Griffith wrote Jimmy a letter inviting him to a tryout, he was so impressed with Jimmy’s skills that he wanted to sign him to the Senator’s Farm System, but his mother insisted he finish school.  In June 1943, Griffith gave Jimmy a $5,000 Signing Bonus and agreed to pay for a 4 year scholarship to Duke University.  In exchange, Jimmy would play for the Senators in the summers.  Jack Combs, a former professional Pitcher, coached Duke.  Jimmy entered Duke and played fall baseball, yet Service to his country remained forefront in his mind.

Jimmy tried to join Officer Training but was disqualified because of defective sight in one eye. Instead of getting a waiver, he chose to enlist in the Marines in January 1944.  After Basic Training, he stayed two additional months and played for the Paris Island baseball team.  He was shipped to Guam to work on Reconnaissance Patrols that routed out any remaining Japanese on the island.  While in Guam, Jimmy shared Griffith’s letter with his Commanding Officer and got a tryout and spot on the Third Division Baseball Team.  He achieved a record of 21 straight victories and played for the Marine All Stars where he earned a 6-2 record against many fellow soldiers who were professional baseball players.  He often wrote letters home to his mom and his girlfriend.  As the time passed it was evident that his belief in God grew and asked for their prayers.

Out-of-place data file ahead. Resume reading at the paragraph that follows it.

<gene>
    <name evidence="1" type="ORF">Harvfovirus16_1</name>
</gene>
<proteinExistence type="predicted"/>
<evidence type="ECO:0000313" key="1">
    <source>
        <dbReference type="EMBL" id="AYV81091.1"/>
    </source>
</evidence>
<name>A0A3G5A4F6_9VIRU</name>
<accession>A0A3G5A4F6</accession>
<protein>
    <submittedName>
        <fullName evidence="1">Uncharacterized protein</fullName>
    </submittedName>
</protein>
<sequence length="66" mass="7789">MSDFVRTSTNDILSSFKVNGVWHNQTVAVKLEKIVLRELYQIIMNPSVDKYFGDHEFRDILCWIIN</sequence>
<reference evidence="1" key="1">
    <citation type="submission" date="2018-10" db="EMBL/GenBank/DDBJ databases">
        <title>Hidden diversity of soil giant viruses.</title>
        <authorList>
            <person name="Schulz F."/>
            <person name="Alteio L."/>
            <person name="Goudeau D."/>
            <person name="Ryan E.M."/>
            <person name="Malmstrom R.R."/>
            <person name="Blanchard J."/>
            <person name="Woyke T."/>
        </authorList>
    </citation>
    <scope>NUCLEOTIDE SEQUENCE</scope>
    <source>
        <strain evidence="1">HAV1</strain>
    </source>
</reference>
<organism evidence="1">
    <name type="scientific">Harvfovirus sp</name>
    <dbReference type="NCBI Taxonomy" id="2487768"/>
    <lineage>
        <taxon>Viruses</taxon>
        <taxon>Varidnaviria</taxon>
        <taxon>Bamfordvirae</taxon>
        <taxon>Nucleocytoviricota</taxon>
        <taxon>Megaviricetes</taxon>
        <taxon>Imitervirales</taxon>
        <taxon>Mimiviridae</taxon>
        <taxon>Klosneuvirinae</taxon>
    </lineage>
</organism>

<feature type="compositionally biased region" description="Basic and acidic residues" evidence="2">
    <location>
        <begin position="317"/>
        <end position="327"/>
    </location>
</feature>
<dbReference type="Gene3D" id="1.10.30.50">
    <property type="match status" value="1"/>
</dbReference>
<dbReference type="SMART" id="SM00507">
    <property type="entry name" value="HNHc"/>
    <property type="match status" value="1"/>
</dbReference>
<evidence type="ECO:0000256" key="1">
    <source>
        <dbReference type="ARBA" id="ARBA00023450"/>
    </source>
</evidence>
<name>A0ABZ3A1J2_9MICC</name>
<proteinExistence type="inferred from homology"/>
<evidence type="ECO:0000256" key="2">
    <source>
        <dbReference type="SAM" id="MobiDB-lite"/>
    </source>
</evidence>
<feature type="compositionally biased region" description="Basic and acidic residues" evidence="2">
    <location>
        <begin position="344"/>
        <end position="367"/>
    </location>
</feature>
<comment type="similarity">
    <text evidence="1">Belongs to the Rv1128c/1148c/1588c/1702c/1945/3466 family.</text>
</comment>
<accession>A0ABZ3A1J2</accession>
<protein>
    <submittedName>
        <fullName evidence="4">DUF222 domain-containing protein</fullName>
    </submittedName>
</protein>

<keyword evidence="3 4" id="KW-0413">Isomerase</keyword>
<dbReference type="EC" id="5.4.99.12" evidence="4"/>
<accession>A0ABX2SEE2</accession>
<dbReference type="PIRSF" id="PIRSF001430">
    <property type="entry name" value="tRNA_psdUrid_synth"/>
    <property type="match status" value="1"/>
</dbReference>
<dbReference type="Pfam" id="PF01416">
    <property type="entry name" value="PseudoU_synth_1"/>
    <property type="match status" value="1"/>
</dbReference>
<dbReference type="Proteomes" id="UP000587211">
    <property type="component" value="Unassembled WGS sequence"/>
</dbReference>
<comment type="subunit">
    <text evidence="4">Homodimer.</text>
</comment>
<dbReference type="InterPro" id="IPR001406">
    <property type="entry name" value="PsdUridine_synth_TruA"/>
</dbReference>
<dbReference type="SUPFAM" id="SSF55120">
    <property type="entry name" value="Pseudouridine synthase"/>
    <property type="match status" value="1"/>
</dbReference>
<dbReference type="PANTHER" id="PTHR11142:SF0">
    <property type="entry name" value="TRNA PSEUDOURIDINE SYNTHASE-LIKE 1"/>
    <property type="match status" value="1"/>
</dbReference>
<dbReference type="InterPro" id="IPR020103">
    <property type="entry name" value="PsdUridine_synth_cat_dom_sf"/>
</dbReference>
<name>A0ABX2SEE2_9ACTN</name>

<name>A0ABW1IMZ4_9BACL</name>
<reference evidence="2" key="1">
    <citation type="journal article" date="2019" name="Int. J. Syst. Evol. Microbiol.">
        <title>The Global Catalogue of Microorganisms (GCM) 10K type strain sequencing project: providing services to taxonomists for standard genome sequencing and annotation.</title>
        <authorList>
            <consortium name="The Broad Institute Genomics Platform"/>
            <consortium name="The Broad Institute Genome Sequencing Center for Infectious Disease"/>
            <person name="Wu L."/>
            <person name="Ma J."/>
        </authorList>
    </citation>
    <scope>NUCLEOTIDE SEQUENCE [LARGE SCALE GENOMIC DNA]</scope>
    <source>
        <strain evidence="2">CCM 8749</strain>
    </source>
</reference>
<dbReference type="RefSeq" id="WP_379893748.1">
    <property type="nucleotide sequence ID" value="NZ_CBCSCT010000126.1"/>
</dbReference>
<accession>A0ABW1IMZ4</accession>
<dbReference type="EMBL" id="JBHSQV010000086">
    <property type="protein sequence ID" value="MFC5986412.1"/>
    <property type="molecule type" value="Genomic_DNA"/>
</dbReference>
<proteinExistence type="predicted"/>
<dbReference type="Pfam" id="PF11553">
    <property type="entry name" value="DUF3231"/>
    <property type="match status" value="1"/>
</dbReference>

Jimmy was shipped off to Iwo Jima.  Officers had estimated this battle to last 4 days, but it turned into more than a month.  Torrential rains made the volcanic ash on the island into mud, and bodies were scattered everywhere when the Third Marine Division’s landed on Iwo Jima on February 24, 1944.  The Third Marine Division took heavy casualties from Japanese rockets and on February 27, a Platoon Commander asked for 8 volunteers to find the location of the rocket sites. Donald Mates had been with Jimmy on Guam and remained with him on Iwo Jima.  He and Trimble were 2 of the 8 volunteers.

At midnight, Mates and Trimble were in a foxhole when a Japanese flare went off.  Peering into our hole was a Japanese soldier, who struck Jim in the back right shoulder blade with a bayonet.  As flares lit up the sky, 2 grenades landed in the foxhole, one between my legs.  The brunt of both explosions hit Jim and one blew part of my thigh off.  He was still alive with his back, upper arms and the back of his head a mass of wounds.  Just then, another Japanese soldier jumped into the hole with a mine strapped to his stomach and proceeded to wrap himself around Jim.  Both of them were killed.

Two months after Private Trimble’s death, a ceremony was held on Guam and the Third Division baseball field was named in memory of Trimble.  Trimble was buried in Rockcreek Cemetery in Washington, DC.   He was remembered at a Veterans Day 2000 tribute to the baseball heroes of WWII. Today the Young Marines offers the Jimmy Trimble Scholarship for the outstanding male and female applicants.



  2. Camp Virginia notes and WWII Memorial
  3. Albans history
  4. The Legacy of Jimmy Trimble by James C Roberts – Special to ESPN